South Carolina Eviction

In South Carolina, as long as a landlord follows the law, he or she can evict any tenant for a breach of the lease. However, the landlord must follow the proper legal steps for evicting the tenant. If the landlord uses self-help methods, such as shutting off the utilities or locking the tenant out, the landlord may be liable for damages to the tenant. It is important to note that different Magistrate Courts in South Carolina may have different procedural requirements, so be sure to pay attention to the specifics of the forms you get from your local court.

Available South Carolina Termination Notices

Generally, leases in South Carolina will contain a notice clause that informs the tenant that the landlord will evict the tenant if the tenant is more than 5 days late on his or her rent. This is enough legal notice for landlords who want to evict a tenant for failure to pay rent. After the 5 day period is up, the landlord can file an eviction action.

If the landlord wants to evict for a reason other than failure to pay rent (such as holding over after the lease has expired or for another breach of the lease), the landlord must give 14 days notice. This notice is a notice to remedy or quit, meaning that the tenant can fix the breach within 14 days to avoid eviction. Notice requirements are further explained by S.C. Code of Laws 27-40-710.

Getting Help

Eviction actions in South Carolina are generally handled by the Magistrate Courts, but they may also be handled by the Circuit Courts. You can find your local Magistrate Court at the South Carolina Courts website. Some forms are also available online. Although it might seem easy to fill out a form and get your tenant evicted, events sometimes do not unfold as smoothly as you hope. If you are unsure of the termination and/or eviction process at any point, you may wish to seek the advice of an experienced South Carolina landlord tenant attorney. Be sure to refer to Questions to Ask Your South Carolina Evictions Lawyerwhen speaking with an attorney.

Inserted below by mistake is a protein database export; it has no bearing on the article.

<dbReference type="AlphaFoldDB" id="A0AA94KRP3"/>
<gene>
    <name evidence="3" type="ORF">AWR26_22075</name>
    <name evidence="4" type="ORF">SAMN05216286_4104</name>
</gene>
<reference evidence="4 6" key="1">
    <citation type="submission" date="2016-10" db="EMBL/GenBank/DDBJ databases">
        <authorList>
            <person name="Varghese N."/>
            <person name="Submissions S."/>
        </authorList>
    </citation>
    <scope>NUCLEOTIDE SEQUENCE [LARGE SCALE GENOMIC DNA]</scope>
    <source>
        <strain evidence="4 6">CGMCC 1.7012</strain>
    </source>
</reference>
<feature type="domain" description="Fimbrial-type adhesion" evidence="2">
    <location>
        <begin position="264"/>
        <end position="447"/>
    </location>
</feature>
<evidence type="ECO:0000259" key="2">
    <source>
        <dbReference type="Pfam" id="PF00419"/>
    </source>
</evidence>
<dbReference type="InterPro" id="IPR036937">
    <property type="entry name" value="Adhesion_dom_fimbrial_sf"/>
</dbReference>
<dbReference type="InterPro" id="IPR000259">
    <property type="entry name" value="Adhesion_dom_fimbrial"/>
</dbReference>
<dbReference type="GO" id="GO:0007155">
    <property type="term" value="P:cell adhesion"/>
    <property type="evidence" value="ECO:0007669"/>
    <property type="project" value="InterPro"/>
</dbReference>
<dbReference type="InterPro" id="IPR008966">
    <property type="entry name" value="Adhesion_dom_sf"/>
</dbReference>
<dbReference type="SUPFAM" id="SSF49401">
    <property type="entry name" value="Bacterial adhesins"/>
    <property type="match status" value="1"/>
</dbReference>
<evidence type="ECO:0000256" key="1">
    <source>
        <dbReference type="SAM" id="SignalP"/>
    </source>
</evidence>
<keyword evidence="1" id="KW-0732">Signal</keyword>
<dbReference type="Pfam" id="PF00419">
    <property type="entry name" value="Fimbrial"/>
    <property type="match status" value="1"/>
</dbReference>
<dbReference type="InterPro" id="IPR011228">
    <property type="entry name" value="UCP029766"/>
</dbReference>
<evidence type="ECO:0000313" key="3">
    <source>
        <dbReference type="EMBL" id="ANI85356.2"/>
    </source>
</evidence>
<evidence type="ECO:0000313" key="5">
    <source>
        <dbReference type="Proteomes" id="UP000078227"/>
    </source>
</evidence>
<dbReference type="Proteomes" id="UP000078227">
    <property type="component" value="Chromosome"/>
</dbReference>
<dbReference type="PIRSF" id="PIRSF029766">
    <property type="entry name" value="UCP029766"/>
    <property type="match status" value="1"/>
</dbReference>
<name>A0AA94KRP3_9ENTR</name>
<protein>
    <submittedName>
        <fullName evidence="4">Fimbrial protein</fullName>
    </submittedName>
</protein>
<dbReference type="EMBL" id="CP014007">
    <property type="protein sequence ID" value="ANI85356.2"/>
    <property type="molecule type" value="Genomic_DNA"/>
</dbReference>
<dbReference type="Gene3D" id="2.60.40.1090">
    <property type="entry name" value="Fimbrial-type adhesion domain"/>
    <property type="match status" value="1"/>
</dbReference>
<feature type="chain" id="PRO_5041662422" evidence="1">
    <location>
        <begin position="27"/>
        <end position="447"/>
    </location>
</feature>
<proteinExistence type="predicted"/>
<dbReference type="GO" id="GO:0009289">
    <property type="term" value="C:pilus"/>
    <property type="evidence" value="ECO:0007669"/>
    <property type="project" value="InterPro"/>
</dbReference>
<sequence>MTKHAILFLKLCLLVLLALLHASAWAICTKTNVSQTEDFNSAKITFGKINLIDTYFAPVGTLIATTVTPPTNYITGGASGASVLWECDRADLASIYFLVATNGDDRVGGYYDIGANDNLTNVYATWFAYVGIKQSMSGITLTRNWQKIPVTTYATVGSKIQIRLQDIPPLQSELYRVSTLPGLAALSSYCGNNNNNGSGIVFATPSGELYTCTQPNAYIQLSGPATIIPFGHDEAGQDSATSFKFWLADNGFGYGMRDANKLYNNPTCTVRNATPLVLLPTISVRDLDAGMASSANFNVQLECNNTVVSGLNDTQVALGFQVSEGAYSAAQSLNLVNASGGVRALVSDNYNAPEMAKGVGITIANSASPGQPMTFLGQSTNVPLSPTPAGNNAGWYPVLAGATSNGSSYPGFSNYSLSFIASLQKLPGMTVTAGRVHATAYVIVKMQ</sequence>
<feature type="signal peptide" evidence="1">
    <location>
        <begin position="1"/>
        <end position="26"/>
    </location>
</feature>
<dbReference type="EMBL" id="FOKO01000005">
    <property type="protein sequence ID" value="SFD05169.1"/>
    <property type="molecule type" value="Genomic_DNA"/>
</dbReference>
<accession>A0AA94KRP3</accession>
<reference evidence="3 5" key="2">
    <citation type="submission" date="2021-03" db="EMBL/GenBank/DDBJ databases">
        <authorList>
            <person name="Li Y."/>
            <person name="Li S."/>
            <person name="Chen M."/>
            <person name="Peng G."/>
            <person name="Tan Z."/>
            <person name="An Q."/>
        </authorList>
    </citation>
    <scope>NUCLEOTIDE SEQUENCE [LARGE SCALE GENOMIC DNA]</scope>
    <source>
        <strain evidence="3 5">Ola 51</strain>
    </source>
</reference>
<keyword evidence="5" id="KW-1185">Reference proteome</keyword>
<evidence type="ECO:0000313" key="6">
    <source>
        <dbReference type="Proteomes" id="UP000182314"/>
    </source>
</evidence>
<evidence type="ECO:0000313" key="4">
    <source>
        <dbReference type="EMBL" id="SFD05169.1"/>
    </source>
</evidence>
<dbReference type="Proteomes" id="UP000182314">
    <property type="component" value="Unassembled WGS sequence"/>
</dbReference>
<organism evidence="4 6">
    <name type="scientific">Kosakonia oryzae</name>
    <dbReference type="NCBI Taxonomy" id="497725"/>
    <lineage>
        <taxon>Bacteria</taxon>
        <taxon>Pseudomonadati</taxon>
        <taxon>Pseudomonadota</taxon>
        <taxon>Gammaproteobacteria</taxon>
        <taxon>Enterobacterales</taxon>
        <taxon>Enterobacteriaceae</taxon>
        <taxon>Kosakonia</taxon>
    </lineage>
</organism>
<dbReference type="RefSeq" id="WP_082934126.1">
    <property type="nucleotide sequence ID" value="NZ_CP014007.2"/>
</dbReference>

Self-Help Evictions in South Carolina

Under no circumstances may South Carolina landlords use self-help to evict a tenant. The landlord may not lock out the tenant or shut off utilities as a way to force the tenant to pay rent or get out. If the landlord uses a self-help method, the tenant may be entitled under S.C. Code of Laws 27-40-630 to:

  • Rent deductions; and
  • Actual damages.

Questions to Ask Your South Carolina Evictions Lawyer

  1. How many evictions cases have you handled?
  2. How many were successful/unsuccessful?
  3. How long will the eviction process take?
  4. For tenants: How long do I have before I MUST move out?
  5. For landlords: Will I be able to get a judgment for back rent for the amount of time the tenant has been living in the rental property illegally?
  6. What do you charge?
  7. For landlords: If I hire you, will I be subject to the Fair Debt Collection Practices Act (FDCPA)?